I recently purchased a box of three Leviton GFCI receptacles with the
SmartLock feature. When I wired one of them into a two-wire circuit ( no
ground) there was no power from the GFCI. I checked it with both a lamp and
a voltmeter. It would trip when pressing the Test button (the Reset button
would pop out) and then would reset when pressing the Reset button (button
stays in). But still no power from the GFCI plugs. I thought maybe the
neutral and hot wires were somehow switched, so I checked the black wire
with a voltmeter using a neutral from another circuit. It read 120.1 volts.
I then checked for voltage on the neutral and got 0. Reading volts across
the white and black connected to the GFCI shows 120.1 volts. I thought that
maybe the GFCI was faulty so I pulled another from the box and got the same
thing. The third one did the same also. I then put the original receptacle
back in and it works fine as well as all of the downstream receptacles.
I put one of the GFCI's in a separate circuit as a test. The result was the
same as above. I then tried wiring in the downstream receptacles to the
Load side of the GFCI and none of them had power either. I'm trying not the
think that an entire box of 3 GFCI's are faulty but I'm a little baffled by
what I'm seeing or what kind of circuit problem would cause this.
Does anyone have an idea as to what might cause this kind of thing?
No, in fact NEC code recommends installing GFCI in as an upgrade in old two
slot (no ground outlets). You should pigtail them in the old receptical on
the line (not load) terminals. Usually the load terminals are taped off on
new GFCI plugs.
My house is old enough that there is no ground to any receptacles
except the one in the laundry room. I have connected GFCIs to several
of them and have had no problem unless the GFCI itself was defective.
Yes, I'm connecting to the line terminals. When I tried one on a different
circuit and it wouldn't work there either, I tried hooking the downstream
receptacles on that circuit to the load terminals on the GFCI and then they
had no power either.
You did push the button to reset it, right?
I have gotten faulty new gfis, but not 3 of them.
The ones you have may REQUIRE a ground wire. Try hooking one directly
to a breaker in your panel where you can get a ground. See if it
works there. (or run a long piece of wire from a known ground to your
If that dont fix it, your guess is as good as mine.
What is the SmartLock feature? I have not herd that one yet?
Those "smart locks" are very difficult to set. You can push in to were
they appear to be reset without having actually pushed them in far
enough to reset them. Push in quite firmly until you hear a distinct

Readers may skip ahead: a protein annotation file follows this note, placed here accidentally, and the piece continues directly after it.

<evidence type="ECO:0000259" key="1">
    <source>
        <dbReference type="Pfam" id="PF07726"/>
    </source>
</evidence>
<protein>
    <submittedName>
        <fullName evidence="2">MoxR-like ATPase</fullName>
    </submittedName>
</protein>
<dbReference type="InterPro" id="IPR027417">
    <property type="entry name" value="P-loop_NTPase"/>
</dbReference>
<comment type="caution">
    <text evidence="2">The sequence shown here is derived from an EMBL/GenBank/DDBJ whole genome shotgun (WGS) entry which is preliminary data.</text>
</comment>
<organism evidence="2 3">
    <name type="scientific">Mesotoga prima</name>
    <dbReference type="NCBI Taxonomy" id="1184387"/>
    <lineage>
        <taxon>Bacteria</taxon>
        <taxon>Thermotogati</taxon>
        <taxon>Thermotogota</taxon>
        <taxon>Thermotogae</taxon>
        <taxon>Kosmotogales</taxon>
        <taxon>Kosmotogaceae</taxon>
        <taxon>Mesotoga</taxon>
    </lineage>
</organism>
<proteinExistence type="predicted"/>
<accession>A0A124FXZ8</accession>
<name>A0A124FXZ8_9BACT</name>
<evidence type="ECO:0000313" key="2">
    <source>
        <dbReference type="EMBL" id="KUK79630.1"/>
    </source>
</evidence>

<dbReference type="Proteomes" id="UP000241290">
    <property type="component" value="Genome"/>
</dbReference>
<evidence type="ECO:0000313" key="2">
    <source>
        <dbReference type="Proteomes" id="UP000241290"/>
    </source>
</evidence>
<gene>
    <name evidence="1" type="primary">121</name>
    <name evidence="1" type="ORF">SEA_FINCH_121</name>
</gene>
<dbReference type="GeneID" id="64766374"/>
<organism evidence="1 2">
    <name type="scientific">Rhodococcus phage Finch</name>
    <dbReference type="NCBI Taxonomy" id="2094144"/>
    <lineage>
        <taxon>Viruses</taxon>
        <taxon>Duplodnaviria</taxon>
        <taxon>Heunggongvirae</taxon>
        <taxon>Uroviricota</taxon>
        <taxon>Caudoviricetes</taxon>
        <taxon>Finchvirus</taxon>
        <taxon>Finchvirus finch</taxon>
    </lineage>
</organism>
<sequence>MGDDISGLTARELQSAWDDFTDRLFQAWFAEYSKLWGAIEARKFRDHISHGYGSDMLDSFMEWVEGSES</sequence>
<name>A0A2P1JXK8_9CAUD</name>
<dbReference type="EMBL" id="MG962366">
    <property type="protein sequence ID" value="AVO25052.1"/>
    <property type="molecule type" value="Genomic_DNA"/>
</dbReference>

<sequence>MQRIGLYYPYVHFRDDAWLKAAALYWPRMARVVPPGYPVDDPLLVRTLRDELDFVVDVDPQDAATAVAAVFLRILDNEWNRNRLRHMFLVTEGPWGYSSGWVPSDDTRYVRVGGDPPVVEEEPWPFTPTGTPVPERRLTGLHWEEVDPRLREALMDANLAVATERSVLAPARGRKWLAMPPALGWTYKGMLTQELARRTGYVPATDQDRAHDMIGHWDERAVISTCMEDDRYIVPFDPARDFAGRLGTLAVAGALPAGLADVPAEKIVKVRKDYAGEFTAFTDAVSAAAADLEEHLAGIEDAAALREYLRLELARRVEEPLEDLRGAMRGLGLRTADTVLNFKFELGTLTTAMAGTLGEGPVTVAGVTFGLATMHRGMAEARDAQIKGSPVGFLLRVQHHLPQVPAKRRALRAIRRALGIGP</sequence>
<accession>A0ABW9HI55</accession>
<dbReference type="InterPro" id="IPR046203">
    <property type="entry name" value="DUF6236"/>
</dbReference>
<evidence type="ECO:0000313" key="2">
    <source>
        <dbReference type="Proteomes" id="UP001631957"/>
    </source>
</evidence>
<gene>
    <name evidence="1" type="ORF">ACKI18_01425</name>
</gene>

First, I believe you need to determine if your GFCI is working or not.
To do this check for continuity between the line and load terminals. If
there is no continuity, try resetting the GFCI. If you have continuity,
try tripping the GFCI to ensure it will trip. You may have to apply
power to do this. Once the GFCI is tripped, you should not have
continuity between the line and load terminals. Check the line and load
brass screws as well as the silver screws. You should only have
continuity between the same colored screws. You should NOT have
continuity between any of the brass screws to any of the silver screws.
If all of the above checks out. I believe you are wiring the GFCI
incorrect. When you wire the GFCI, ensure the black line wire is on
terminated under the brass line screw. You also need to ensure your
white line wire is terminated under the silver line screw. The line is
your power in, the load is your power out.
We provide electrical consulting services to help with these type of
problems. You may visit our web site for the details.
I hope this helps. Good Luck and be safe. Never work with live
electricity. Always ensure your power is off before working on any
For a little more on this post. I pulled one of these GFCI's out of the box
and decided to try again. First, I put a couple of short pieces of
insulated #12 on the two line terminals and just "plugged" it into an
existing receptacle. The Test button worked and the Reset seemed to work
and when I checked the GFCI with a voltmeter, power was feeding through.
So, I went back to the original location and tried the same thing and it
worked there too. I pulled the receptacle and installed the GFCI (just like
I had before) and it worked, feeding power through the GFCI receptacle
itself and also powering the downstream receptacles. I plugged a lamp into
the GFCI, hit the Test button, and the light went out. I hit the Reset
button and the light relit. I tried this several more times and sometimes
the Reset would click but the power didn't feed through to the GFCI
receptacle or the downstream receptacles and, of course, my lamp didn't
relight. If I kept performing a Test and Reset, eventually the Reset would
take and everything would power up. I did notice one other thing about the
Reset button - a 'very' slight touch of the button would make the power
shut down. When you removed the slight touch, the power came back on. The
Reset button on these GFCI's is very, very sensitive and apparently acts as
a switch with only slight pressure. Judging by how light a touch of the
Reset button will kill the power, I'm wondering if there are times when the
Reset button just doesn't pop all of the way out? If this is the case, it
seems like a design flaw.
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